U.S. judge keeps Oath Keepers founder Rhodes in jail ahead of sedition trial

WASHINGTON Jan 26 (Reuters) - A U.S. judge on Wednesday said Stewart Rhodes, founder of the far-right Oath Keepers, should remain in jail while he awaits trial on seditious conspiracy charges for his alleged role in the deadly Jan. 6, 2021, attack on the U.S. Capitol.

The ruling by Magistrate Judge Kimberly Priest Johnson in Plano, Texas, is expected to be appealed to a higher court.

Johnson's decision followed a two-hour court hearing on Monday in which prosecutors asked Johnson to keep Rhodes behind bars, saying he is dangerous and could try to flee the country.

An indictment made public earlier this month accused Rhodes and 10 associates or members of the group of plotting to storm the Capitol by force in a failed bid to block Congress from certifying President Joe Biden's 2020 election victory.

Rhodes, 56, is the most high-profile defendant of more than 725 charged so far for taking part in the attack on the Capitol by former President Donald Trump's supporters. The riot was fueled by Trump's false claims that his election defeat was the result of fraud.

Rhodes and his associates are the first people charged with seditious conspiracy for their alleged roles in the attack. The seldom-used charge can carry a sentence of up to 20 years in prison.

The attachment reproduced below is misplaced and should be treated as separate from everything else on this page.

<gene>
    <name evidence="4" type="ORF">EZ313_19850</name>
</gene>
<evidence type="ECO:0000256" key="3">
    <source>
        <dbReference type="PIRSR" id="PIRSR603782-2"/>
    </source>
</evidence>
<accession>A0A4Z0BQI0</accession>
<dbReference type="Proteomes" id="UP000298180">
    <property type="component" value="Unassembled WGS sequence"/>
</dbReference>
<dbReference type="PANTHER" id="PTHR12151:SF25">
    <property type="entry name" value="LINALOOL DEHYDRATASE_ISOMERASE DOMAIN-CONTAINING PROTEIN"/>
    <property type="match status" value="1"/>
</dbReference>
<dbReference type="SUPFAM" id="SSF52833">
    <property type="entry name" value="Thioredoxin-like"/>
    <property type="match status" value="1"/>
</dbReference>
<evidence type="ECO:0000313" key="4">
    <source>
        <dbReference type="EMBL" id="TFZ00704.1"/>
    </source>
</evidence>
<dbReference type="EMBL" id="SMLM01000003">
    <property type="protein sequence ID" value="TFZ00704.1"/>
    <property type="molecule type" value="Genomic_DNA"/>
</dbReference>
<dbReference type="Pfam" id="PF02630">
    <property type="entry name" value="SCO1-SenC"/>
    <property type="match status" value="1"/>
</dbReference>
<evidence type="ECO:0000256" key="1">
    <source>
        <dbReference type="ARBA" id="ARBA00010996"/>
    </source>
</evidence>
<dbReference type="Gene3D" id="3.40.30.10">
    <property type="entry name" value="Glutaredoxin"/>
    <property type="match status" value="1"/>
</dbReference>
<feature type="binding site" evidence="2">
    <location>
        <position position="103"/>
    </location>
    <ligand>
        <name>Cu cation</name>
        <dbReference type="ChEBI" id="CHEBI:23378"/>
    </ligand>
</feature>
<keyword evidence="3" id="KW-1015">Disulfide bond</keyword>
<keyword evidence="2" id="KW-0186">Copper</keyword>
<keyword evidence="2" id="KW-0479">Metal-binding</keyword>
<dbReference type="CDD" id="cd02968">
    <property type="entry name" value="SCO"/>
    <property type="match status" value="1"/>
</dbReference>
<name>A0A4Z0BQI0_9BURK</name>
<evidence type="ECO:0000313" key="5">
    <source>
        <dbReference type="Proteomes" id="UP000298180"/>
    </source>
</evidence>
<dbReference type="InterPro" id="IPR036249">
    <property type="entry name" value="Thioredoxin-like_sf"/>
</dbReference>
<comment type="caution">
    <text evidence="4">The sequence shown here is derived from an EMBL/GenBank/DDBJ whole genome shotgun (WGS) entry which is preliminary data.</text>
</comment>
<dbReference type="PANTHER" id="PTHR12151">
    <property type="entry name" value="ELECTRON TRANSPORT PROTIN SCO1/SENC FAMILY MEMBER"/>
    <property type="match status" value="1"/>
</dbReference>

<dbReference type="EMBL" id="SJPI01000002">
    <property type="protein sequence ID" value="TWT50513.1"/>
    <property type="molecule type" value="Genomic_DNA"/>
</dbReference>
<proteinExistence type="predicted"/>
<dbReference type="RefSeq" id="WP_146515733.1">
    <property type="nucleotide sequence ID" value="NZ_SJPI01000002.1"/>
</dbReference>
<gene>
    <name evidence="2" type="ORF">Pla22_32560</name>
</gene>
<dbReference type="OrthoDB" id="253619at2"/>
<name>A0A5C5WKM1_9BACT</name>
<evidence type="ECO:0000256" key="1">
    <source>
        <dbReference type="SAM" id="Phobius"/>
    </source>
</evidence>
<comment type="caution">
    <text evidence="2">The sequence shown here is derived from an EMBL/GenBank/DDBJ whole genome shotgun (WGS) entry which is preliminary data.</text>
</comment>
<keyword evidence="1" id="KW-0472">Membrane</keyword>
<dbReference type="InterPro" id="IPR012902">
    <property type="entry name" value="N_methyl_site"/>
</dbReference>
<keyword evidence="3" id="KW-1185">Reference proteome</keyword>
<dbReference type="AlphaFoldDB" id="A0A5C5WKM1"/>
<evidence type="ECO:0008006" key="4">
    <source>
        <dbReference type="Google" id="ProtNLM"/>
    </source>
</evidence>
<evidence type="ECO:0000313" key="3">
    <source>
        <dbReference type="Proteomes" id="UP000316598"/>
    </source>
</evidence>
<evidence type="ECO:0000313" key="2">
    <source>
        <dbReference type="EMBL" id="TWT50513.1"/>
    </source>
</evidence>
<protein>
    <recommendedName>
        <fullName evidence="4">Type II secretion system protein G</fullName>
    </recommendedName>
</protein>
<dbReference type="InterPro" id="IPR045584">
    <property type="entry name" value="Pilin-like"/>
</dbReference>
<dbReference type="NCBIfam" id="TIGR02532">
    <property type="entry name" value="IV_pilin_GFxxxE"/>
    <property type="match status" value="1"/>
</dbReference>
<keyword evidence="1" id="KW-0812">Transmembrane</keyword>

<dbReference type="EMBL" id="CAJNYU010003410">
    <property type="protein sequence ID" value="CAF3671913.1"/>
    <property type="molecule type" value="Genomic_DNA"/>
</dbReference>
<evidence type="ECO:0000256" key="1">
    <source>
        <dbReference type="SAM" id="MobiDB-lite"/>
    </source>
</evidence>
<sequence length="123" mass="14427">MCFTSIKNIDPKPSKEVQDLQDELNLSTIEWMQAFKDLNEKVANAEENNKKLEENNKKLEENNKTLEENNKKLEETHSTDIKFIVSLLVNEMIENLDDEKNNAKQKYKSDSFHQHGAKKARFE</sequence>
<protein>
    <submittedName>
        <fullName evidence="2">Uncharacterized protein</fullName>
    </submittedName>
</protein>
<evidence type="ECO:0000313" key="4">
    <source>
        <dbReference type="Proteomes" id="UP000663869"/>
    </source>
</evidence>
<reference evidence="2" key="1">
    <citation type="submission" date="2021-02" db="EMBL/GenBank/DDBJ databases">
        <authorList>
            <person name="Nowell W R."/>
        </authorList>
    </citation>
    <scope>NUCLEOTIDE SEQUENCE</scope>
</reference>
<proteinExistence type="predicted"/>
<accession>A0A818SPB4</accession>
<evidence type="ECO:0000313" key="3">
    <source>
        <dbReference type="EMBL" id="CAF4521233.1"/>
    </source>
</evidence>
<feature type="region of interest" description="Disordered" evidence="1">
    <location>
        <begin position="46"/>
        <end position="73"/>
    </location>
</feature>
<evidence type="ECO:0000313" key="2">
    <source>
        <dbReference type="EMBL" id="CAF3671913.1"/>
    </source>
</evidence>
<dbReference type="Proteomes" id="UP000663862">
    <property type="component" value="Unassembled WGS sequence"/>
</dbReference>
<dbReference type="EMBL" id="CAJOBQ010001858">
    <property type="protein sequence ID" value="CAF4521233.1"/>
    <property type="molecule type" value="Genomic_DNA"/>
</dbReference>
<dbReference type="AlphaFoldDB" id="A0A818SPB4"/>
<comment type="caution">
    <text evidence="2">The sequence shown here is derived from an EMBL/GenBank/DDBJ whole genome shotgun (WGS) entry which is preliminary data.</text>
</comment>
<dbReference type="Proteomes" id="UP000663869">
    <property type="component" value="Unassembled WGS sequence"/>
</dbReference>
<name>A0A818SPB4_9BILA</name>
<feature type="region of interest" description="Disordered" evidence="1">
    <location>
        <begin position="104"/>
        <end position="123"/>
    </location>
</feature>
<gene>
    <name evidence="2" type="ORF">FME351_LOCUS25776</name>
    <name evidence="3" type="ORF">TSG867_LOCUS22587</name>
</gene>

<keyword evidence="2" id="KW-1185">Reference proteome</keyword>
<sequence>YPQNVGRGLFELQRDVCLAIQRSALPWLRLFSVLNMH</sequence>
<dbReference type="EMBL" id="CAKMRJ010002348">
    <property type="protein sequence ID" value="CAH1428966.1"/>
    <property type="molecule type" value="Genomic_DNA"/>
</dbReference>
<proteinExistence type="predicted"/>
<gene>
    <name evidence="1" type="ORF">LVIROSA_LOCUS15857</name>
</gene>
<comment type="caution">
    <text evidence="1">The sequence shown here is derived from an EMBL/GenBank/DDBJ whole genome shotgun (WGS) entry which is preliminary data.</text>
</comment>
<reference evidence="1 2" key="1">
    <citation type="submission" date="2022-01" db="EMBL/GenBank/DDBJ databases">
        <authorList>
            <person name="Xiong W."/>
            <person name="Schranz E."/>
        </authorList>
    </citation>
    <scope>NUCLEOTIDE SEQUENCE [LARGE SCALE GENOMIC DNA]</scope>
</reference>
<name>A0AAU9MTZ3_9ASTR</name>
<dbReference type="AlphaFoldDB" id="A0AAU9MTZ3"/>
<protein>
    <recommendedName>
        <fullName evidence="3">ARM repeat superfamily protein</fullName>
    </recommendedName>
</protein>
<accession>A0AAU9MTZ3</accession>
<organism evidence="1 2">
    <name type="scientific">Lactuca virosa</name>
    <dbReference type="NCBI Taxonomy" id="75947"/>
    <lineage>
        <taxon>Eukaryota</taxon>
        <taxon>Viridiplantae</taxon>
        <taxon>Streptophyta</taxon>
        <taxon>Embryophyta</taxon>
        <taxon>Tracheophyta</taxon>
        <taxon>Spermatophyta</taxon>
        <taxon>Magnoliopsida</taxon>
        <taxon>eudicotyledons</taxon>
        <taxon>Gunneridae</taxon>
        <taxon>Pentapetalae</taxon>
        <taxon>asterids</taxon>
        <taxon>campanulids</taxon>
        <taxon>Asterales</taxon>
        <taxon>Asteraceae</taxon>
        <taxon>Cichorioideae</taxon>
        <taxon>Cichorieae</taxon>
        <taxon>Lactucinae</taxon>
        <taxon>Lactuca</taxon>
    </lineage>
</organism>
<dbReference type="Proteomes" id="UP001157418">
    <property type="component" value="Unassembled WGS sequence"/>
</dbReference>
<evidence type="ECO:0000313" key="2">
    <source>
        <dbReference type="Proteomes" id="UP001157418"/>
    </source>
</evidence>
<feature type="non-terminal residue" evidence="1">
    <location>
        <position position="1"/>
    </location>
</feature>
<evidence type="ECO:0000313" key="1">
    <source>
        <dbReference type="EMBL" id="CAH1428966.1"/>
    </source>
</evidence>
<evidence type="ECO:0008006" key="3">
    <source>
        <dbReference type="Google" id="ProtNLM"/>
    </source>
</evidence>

Rhodes, who has been held in custody since he was arrested and charged on Jan. 13, has plead not guilty to the charge.

Prosecutors said Rhodes told his supporters from November 2020 to prepare to "oppose by force the lawful transfer of presidential power."

"We aren't getting through this without a civil war," he said in a message two days after the election. "Too late for that. Prepare your mind, body, spirit."

Phillip Linder, a lawyer for Rhodes, said during Monday's court hearing that his client maintains his innocence and does not pose a danger.

"He not only wants a public trial, he wants a speedy public trial," Linder said.

Reporting by Jan Wolfe in Washington; Additional reporting by Bruce Tomaso in Plano, Texas and Sarah N. Lynch in Washington; Editing by Scott Malone, Diane Craft and Jane Wardell

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